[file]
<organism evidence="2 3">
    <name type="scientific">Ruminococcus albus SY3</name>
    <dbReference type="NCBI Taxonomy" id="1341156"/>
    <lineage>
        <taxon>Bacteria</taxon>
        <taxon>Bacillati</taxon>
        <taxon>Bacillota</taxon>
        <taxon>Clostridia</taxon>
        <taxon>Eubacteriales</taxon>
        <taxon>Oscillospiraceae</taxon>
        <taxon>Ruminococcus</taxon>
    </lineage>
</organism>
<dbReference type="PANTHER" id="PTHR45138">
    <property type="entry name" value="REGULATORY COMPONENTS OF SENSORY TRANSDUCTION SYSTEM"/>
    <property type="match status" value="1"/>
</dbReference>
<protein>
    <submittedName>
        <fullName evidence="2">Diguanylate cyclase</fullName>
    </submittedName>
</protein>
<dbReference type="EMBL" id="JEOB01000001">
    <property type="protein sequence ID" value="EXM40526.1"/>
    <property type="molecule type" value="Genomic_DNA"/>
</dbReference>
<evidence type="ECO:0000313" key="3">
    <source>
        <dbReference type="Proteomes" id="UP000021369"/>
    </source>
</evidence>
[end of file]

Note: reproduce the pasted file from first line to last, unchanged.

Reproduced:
<organism evidence="2 3">
    <name type="scientific">Ruminococcus albus SY3</name>
    <dbReference type="NCBI Taxonomy" id="1341156"/>
    <lineage>
        <taxon>Bacteria</taxon>
        <taxon>Bacillati</taxon>
        <taxon>Bacillota</taxon>
        <taxon>Clostridia</taxon>
        <taxon>Eubacteriales</taxon>
        <taxon>Oscillospiraceae</taxon>
        <taxon>Ruminococcus</taxon>
    </lineage>
</organism>
<dbReference type="PANTHER" id="PTHR45138">
    <property type="entry name" value="REGULATORY COMPONENTS OF SENSORY TRANSDUCTION SYSTEM"/>
    <property type="match status" value="1"/>
</dbReference>
<protein>
    <submittedName>
        <fullName evidence="2">Diguanylate cyclase</fullName>
    </submittedName>
</protein>
<dbReference type="EMBL" id="JEOB01000001">
    <property type="protein sequence ID" value="EXM40526.1"/>
    <property type="molecule type" value="Genomic_DNA"/>
</dbReference>
<evidence type="ECO:0000313" key="3">
    <source>
        <dbReference type="Proteomes" id="UP000021369"/>
    </source>
</evidence>